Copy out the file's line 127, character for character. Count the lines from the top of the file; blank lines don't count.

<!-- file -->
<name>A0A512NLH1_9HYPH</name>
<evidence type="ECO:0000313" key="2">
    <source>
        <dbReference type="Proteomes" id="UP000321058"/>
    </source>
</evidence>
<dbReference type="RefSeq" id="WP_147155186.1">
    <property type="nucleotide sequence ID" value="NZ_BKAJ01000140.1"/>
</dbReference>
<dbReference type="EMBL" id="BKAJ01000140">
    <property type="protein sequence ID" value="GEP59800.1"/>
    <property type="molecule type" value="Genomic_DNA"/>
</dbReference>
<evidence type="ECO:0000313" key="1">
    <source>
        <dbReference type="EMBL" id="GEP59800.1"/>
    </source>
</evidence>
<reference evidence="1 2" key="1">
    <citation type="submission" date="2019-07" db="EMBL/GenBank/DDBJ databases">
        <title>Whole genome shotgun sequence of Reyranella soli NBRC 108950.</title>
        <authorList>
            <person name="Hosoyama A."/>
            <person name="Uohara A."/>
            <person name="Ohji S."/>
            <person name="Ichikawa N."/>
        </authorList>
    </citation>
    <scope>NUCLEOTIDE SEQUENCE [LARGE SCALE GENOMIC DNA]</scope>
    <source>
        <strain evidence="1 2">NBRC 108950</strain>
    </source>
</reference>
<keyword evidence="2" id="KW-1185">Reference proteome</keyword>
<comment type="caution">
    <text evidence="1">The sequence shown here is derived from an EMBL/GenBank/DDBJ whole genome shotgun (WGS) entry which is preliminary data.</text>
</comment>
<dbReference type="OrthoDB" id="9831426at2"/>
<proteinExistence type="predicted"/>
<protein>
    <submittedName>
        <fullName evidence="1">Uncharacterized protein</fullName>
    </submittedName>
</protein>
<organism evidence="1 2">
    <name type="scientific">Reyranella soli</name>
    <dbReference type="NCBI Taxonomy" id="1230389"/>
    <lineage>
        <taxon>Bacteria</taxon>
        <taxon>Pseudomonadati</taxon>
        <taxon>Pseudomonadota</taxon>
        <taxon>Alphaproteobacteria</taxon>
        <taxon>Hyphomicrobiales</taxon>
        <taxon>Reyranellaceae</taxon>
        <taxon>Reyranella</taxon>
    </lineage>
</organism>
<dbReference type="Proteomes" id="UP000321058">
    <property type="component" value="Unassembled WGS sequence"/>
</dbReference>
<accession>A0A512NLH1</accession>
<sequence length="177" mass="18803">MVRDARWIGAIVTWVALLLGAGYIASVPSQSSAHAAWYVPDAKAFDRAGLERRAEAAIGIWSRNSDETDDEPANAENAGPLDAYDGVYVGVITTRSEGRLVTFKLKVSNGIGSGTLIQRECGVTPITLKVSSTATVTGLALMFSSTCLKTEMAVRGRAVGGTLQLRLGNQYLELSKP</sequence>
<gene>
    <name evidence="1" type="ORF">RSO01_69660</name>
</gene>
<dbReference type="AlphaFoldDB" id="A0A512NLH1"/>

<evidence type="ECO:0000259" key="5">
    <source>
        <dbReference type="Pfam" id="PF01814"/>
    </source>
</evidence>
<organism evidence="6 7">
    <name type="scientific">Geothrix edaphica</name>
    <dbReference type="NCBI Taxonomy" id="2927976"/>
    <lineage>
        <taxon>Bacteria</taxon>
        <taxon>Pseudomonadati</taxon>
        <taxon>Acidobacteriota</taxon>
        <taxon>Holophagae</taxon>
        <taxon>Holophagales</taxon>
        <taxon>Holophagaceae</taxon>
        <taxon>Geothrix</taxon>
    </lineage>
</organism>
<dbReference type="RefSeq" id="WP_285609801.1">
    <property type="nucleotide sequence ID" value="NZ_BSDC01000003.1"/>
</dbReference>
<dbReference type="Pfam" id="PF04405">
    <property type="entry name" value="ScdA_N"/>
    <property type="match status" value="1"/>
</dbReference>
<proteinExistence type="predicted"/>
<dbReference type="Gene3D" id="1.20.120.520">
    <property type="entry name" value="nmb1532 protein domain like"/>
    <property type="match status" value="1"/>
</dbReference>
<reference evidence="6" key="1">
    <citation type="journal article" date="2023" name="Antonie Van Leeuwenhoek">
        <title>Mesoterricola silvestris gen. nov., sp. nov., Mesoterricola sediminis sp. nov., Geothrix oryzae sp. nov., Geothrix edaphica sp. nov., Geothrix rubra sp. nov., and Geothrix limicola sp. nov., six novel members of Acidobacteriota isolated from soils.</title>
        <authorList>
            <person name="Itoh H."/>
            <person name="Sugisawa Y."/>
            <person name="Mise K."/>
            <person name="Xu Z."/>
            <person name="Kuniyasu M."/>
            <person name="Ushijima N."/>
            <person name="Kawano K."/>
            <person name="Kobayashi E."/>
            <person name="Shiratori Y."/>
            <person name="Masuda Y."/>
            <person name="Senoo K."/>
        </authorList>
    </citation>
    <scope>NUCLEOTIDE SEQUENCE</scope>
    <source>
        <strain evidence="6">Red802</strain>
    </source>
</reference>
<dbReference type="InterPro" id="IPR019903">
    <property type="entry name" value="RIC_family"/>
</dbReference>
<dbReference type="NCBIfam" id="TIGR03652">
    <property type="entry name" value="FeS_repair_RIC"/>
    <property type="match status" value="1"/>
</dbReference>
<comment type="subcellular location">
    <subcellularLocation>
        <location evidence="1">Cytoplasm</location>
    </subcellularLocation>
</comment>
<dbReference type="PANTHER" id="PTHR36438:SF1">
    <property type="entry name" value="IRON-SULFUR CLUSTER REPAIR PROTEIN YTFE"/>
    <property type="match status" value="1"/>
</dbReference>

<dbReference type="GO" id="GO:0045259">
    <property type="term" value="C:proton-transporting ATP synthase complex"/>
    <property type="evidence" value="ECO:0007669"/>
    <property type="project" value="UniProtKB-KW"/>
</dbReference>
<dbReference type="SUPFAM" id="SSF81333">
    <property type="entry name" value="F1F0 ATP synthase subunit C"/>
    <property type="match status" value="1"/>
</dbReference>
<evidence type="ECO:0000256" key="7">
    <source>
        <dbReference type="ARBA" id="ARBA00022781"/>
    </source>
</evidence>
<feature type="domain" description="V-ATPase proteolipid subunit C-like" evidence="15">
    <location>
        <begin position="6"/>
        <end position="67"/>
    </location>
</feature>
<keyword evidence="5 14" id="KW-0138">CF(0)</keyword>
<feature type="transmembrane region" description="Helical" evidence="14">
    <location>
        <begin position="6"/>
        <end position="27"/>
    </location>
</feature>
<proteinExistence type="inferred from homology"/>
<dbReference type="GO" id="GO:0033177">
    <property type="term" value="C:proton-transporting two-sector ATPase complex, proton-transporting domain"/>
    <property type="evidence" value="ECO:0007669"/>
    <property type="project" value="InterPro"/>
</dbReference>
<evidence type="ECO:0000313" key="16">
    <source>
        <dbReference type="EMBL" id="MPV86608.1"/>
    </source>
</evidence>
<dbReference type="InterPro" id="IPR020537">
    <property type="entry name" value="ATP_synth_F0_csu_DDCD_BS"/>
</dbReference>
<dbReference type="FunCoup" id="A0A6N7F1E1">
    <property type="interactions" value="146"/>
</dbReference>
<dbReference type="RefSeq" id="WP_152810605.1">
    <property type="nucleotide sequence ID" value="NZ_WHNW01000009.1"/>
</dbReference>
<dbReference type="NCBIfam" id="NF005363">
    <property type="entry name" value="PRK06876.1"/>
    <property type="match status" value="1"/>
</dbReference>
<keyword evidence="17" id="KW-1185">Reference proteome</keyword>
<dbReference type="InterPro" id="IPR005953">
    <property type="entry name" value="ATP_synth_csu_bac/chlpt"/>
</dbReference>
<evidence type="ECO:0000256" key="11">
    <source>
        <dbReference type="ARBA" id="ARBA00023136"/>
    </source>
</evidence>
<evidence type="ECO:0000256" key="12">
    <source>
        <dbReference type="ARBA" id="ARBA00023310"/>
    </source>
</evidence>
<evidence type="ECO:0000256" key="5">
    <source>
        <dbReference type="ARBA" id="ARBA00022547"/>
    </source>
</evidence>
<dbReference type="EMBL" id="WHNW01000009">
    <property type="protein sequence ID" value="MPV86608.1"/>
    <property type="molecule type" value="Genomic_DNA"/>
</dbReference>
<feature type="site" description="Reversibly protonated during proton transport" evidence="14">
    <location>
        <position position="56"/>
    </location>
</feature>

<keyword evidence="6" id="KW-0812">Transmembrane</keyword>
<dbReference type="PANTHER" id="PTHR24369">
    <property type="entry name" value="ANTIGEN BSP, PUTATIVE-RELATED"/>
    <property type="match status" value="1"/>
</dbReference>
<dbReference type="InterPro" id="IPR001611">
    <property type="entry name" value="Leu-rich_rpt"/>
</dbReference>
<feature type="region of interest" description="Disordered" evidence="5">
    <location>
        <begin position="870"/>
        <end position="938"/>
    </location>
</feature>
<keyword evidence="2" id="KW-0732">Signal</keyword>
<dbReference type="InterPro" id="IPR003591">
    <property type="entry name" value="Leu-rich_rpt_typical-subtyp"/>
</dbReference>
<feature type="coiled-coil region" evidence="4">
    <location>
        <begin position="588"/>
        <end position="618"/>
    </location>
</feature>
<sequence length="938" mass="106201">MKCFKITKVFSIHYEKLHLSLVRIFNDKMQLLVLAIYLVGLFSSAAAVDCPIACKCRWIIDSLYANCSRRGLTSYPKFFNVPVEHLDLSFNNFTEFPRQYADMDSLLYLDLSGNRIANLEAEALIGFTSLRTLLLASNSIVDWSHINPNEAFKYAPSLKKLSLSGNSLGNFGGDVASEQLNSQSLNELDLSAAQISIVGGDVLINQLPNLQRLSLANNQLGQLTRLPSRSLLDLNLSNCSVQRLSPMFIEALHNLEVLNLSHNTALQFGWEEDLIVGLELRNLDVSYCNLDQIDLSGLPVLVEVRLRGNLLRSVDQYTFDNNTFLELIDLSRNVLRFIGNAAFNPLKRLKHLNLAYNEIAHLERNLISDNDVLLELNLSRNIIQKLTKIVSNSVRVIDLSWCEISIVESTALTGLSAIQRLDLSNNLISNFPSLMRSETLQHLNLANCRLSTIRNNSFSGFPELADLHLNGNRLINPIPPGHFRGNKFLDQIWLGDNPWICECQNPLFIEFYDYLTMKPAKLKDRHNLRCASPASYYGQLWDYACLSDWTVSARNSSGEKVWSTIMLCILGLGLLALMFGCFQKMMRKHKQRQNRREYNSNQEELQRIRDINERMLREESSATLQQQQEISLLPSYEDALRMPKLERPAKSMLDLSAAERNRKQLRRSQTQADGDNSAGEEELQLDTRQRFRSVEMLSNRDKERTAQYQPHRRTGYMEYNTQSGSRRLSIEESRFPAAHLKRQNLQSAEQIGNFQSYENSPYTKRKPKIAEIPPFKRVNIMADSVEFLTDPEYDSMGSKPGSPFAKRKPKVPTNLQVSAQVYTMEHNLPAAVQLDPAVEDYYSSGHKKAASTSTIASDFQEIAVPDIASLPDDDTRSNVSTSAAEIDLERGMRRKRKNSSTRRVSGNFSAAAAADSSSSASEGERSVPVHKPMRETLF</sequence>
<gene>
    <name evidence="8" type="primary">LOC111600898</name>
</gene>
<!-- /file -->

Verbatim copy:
    <subcellularLocation>